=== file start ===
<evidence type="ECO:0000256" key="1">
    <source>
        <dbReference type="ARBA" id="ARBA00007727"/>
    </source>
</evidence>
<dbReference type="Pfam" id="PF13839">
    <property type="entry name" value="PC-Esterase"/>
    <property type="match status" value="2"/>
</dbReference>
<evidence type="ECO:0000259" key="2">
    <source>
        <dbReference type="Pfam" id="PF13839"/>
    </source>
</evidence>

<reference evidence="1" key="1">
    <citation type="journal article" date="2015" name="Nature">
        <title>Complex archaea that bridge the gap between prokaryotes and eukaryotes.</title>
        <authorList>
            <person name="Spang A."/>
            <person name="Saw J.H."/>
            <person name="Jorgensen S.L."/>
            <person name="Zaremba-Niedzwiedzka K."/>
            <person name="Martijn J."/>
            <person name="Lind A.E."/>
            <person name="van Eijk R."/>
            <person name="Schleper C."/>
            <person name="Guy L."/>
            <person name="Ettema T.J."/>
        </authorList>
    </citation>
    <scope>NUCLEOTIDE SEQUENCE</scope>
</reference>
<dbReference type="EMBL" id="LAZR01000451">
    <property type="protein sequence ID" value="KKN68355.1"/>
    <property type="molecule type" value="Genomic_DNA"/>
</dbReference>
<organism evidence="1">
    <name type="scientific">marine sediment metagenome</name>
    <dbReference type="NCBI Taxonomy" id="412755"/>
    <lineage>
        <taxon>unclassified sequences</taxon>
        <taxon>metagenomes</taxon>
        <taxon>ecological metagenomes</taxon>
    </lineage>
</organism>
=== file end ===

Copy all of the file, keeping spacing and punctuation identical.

<evidence type="ECO:0000256" key="1">
    <source>
        <dbReference type="ARBA" id="ARBA00007727"/>
    </source>
</evidence>
<dbReference type="Pfam" id="PF13839">
    <property type="entry name" value="PC-Esterase"/>
    <property type="match status" value="2"/>
</dbReference>
<evidence type="ECO:0000259" key="2">
    <source>
        <dbReference type="Pfam" id="PF13839"/>
    </source>
</evidence>

<reference evidence="1" key="1">
    <citation type="journal article" date="2015" name="Nature">
        <title>Complex archaea that bridge the gap between prokaryotes and eukaryotes.</title>
        <authorList>
            <person name="Spang A."/>
            <person name="Saw J.H."/>
            <person name="Jorgensen S.L."/>
            <person name="Zaremba-Niedzwiedzka K."/>
            <person name="Martijn J."/>
            <person name="Lind A.E."/>
            <person name="van Eijk R."/>
            <person name="Schleper C."/>
            <person name="Guy L."/>
            <person name="Ettema T.J."/>
        </authorList>
    </citation>
    <scope>NUCLEOTIDE SEQUENCE</scope>
</reference>
<dbReference type="EMBL" id="LAZR01000451">
    <property type="protein sequence ID" value="KKN68355.1"/>
    <property type="molecule type" value="Genomic_DNA"/>
</dbReference>
<organism evidence="1">
    <name type="scientific">marine sediment metagenome</name>
    <dbReference type="NCBI Taxonomy" id="412755"/>
    <lineage>
        <taxon>unclassified sequences</taxon>
        <taxon>metagenomes</taxon>
        <taxon>ecological metagenomes</taxon>
    </lineage>
</organism>